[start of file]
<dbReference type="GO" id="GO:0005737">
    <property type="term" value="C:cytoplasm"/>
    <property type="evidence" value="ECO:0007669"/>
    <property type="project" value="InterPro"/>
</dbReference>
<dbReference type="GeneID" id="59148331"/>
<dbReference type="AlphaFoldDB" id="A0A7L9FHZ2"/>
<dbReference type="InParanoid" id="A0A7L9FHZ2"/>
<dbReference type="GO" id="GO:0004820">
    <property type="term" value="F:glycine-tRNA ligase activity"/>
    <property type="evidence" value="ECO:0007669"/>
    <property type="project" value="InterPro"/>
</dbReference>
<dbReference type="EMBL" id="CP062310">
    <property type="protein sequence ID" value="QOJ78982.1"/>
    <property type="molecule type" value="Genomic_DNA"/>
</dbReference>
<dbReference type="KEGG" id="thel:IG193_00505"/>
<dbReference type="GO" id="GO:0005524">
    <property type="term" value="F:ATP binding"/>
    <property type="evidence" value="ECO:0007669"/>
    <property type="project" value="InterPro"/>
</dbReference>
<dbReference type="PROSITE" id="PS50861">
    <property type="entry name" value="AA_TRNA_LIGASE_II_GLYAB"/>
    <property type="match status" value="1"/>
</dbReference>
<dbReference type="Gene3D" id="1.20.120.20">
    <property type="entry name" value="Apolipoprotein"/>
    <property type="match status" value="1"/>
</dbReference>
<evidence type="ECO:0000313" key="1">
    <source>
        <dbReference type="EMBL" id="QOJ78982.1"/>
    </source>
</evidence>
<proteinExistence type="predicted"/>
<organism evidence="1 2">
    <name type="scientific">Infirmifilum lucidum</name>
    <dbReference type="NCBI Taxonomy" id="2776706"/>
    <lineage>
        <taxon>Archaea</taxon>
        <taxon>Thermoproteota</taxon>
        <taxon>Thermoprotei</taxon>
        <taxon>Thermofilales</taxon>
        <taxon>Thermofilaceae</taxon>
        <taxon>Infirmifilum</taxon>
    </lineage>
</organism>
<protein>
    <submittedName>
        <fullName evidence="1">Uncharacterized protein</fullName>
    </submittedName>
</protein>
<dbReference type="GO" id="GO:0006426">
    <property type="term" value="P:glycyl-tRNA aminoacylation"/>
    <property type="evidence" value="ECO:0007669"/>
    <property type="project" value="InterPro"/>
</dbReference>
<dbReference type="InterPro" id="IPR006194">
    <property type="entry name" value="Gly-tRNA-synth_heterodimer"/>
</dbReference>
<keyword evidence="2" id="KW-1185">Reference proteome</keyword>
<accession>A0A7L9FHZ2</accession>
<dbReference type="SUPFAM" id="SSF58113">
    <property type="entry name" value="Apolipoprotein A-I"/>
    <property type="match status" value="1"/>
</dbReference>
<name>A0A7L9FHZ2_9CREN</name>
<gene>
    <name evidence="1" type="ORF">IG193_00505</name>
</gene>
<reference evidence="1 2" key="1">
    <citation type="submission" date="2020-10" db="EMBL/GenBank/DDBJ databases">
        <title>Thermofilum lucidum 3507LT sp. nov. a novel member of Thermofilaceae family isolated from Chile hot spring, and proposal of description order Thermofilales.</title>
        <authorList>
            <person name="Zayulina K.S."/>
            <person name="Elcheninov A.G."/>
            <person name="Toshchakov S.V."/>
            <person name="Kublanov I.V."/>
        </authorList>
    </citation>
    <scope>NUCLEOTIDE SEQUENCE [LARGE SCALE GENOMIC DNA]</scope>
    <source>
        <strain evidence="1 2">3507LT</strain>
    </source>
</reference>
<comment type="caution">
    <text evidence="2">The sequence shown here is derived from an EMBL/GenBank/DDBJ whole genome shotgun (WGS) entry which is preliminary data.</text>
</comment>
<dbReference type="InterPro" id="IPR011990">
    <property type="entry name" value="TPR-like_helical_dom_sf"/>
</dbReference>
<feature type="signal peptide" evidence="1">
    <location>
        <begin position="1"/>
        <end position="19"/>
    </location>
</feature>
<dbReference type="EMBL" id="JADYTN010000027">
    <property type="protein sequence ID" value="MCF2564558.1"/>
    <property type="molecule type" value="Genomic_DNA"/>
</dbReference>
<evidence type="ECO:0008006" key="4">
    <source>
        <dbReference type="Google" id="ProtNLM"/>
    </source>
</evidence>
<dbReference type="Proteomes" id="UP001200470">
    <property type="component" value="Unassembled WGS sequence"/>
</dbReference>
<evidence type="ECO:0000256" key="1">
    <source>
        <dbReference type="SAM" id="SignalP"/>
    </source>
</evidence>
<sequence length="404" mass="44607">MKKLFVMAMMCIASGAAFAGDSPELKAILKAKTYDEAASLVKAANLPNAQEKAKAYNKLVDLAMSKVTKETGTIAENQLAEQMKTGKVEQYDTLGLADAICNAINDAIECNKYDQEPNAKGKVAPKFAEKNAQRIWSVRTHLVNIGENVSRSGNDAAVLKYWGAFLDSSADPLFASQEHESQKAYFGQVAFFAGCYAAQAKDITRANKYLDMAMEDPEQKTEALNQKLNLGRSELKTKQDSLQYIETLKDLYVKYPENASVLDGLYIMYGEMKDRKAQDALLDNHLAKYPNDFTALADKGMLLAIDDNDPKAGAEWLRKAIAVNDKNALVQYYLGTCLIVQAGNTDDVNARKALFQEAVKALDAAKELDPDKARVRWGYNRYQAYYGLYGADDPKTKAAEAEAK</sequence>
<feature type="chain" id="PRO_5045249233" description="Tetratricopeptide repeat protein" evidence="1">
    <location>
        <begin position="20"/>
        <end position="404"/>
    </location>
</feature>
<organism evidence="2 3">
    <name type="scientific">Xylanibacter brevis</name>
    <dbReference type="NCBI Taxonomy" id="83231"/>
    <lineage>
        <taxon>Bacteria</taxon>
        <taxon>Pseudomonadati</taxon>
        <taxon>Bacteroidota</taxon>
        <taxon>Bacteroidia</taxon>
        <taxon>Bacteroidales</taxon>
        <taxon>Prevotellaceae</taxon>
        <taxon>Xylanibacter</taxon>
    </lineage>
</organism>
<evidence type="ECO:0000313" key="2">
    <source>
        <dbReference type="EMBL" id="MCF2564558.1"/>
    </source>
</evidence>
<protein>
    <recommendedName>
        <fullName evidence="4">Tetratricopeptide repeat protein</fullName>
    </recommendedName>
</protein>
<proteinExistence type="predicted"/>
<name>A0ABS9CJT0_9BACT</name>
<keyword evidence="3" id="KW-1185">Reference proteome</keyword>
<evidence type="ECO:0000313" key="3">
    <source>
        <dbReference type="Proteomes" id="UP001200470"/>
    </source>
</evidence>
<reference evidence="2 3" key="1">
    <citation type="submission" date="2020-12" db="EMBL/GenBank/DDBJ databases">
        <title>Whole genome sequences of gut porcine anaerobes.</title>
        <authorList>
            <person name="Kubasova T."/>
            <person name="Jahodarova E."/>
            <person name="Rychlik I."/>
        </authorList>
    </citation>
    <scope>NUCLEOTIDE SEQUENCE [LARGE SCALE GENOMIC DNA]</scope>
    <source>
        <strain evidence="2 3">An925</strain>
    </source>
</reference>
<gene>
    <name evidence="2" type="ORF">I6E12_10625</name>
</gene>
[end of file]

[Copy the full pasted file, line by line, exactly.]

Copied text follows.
<dbReference type="GO" id="GO:0005737">
    <property type="term" value="C:cytoplasm"/>
    <property type="evidence" value="ECO:0007669"/>
    <property type="project" value="InterPro"/>
</dbReference>
<dbReference type="GeneID" id="59148331"/>
<dbReference type="AlphaFoldDB" id="A0A7L9FHZ2"/>
<dbReference type="InParanoid" id="A0A7L9FHZ2"/>
<dbReference type="GO" id="GO:0004820">
    <property type="term" value="F:glycine-tRNA ligase activity"/>
    <property type="evidence" value="ECO:0007669"/>
    <property type="project" value="InterPro"/>
</dbReference>
<dbReference type="EMBL" id="CP062310">
    <property type="protein sequence ID" value="QOJ78982.1"/>
    <property type="molecule type" value="Genomic_DNA"/>
</dbReference>
<dbReference type="KEGG" id="thel:IG193_00505"/>
<dbReference type="GO" id="GO:0005524">
    <property type="term" value="F:ATP binding"/>
    <property type="evidence" value="ECO:0007669"/>
    <property type="project" value="InterPro"/>
</dbReference>
<dbReference type="PROSITE" id="PS50861">
    <property type="entry name" value="AA_TRNA_LIGASE_II_GLYAB"/>
    <property type="match status" value="1"/>
</dbReference>
<dbReference type="Gene3D" id="1.20.120.20">
    <property type="entry name" value="Apolipoprotein"/>
    <property type="match status" value="1"/>
</dbReference>
<evidence type="ECO:0000313" key="1">
    <source>
        <dbReference type="EMBL" id="QOJ78982.1"/>
    </source>
</evidence>
<proteinExistence type="predicted"/>
<organism evidence="1 2">
    <name type="scientific">Infirmifilum lucidum</name>
    <dbReference type="NCBI Taxonomy" id="2776706"/>
    <lineage>
        <taxon>Archaea</taxon>
        <taxon>Thermoproteota</taxon>
        <taxon>Thermoprotei</taxon>
        <taxon>Thermofilales</taxon>
        <taxon>Thermofilaceae</taxon>
        <taxon>Infirmifilum</taxon>
    </lineage>
</organism>
<protein>
    <submittedName>
        <fullName evidence="1">Uncharacterized protein</fullName>
    </submittedName>
</protein>
<dbReference type="GO" id="GO:0006426">
    <property type="term" value="P:glycyl-tRNA aminoacylation"/>
    <property type="evidence" value="ECO:0007669"/>
    <property type="project" value="InterPro"/>
</dbReference>
<dbReference type="InterPro" id="IPR006194">
    <property type="entry name" value="Gly-tRNA-synth_heterodimer"/>
</dbReference>
<keyword evidence="2" id="KW-1185">Reference proteome</keyword>
<accession>A0A7L9FHZ2</accession>
<dbReference type="SUPFAM" id="SSF58113">
    <property type="entry name" value="Apolipoprotein A-I"/>
    <property type="match status" value="1"/>
</dbReference>
<name>A0A7L9FHZ2_9CREN</name>
<gene>
    <name evidence="1" type="ORF">IG193_00505</name>
</gene>
<reference evidence="1 2" key="1">
    <citation type="submission" date="2020-10" db="EMBL/GenBank/DDBJ databases">
        <title>Thermofilum lucidum 3507LT sp. nov. a novel member of Thermofilaceae family isolated from Chile hot spring, and proposal of description order Thermofilales.</title>
        <authorList>
            <person name="Zayulina K.S."/>
            <person name="Elcheninov A.G."/>
            <person name="Toshchakov S.V."/>
            <person name="Kublanov I.V."/>
        </authorList>
    </citation>
    <scope>NUCLEOTIDE SEQUENCE [LARGE SCALE GENOMIC DNA]</scope>
    <source>
        <strain evidence="1 2">3507LT</strain>
    </source>
</reference>
<comment type="caution">
    <text evidence="2">The sequence shown here is derived from an EMBL/GenBank/DDBJ whole genome shotgun (WGS) entry which is preliminary data.</text>
</comment>
<dbReference type="InterPro" id="IPR011990">
    <property type="entry name" value="TPR-like_helical_dom_sf"/>
</dbReference>
<feature type="signal peptide" evidence="1">
    <location>
        <begin position="1"/>
        <end position="19"/>
    </location>
</feature>
<dbReference type="EMBL" id="JADYTN010000027">
    <property type="protein sequence ID" value="MCF2564558.1"/>
    <property type="molecule type" value="Genomic_DNA"/>
</dbReference>
<evidence type="ECO:0008006" key="4">
    <source>
        <dbReference type="Google" id="ProtNLM"/>
    </source>
</evidence>
<dbReference type="Proteomes" id="UP001200470">
    <property type="component" value="Unassembled WGS sequence"/>
</dbReference>
<evidence type="ECO:0000256" key="1">
    <source>
        <dbReference type="SAM" id="SignalP"/>
    </source>
</evidence>
<sequence length="404" mass="44607">MKKLFVMAMMCIASGAAFAGDSPELKAILKAKTYDEAASLVKAANLPNAQEKAKAYNKLVDLAMSKVTKETGTIAENQLAEQMKTGKVEQYDTLGLADAICNAINDAIECNKYDQEPNAKGKVAPKFAEKNAQRIWSVRTHLVNIGENVSRSGNDAAVLKYWGAFLDSSADPLFASQEHESQKAYFGQVAFFAGCYAAQAKDITRANKYLDMAMEDPEQKTEALNQKLNLGRSELKTKQDSLQYIETLKDLYVKYPENASVLDGLYIMYGEMKDRKAQDALLDNHLAKYPNDFTALADKGMLLAIDDNDPKAGAEWLRKAIAVNDKNALVQYYLGTCLIVQAGNTDDVNARKALFQEAVKALDAAKELDPDKARVRWGYNRYQAYYGLYGADDPKTKAAEAEAK</sequence>
<feature type="chain" id="PRO_5045249233" description="Tetratricopeptide repeat protein" evidence="1">
    <location>
        <begin position="20"/>
        <end position="404"/>
    </location>
</feature>
<organism evidence="2 3">
    <name type="scientific">Xylanibacter brevis</name>
    <dbReference type="NCBI Taxonomy" id="83231"/>
    <lineage>
        <taxon>Bacteria</taxon>
        <taxon>Pseudomonadati</taxon>
        <taxon>Bacteroidota</taxon>
        <taxon>Bacteroidia</taxon>
        <taxon>Bacteroidales</taxon>
        <taxon>Prevotellaceae</taxon>
        <taxon>Xylanibacter</taxon>
    </lineage>
</organism>
<evidence type="ECO:0000313" key="2">
    <source>
        <dbReference type="EMBL" id="MCF2564558.1"/>
    </source>
</evidence>
<protein>
    <recommendedName>
        <fullName evidence="4">Tetratricopeptide repeat protein</fullName>
    </recommendedName>
</protein>
<proteinExistence type="predicted"/>
<name>A0ABS9CJT0_9BACT</name>
<keyword evidence="3" id="KW-1185">Reference proteome</keyword>
<evidence type="ECO:0000313" key="3">
    <source>
        <dbReference type="Proteomes" id="UP001200470"/>
    </source>
</evidence>
<reference evidence="2 3" key="1">
    <citation type="submission" date="2020-12" db="EMBL/GenBank/DDBJ databases">
        <title>Whole genome sequences of gut porcine anaerobes.</title>
        <authorList>
            <person name="Kubasova T."/>
            <person name="Jahodarova E."/>
            <person name="Rychlik I."/>
        </authorList>
    </citation>
    <scope>NUCLEOTIDE SEQUENCE [LARGE SCALE GENOMIC DNA]</scope>
    <source>
        <strain evidence="2 3">An925</strain>
    </source>
</reference>
<gene>
    <name evidence="2" type="ORF">I6E12_10625</name>
</gene>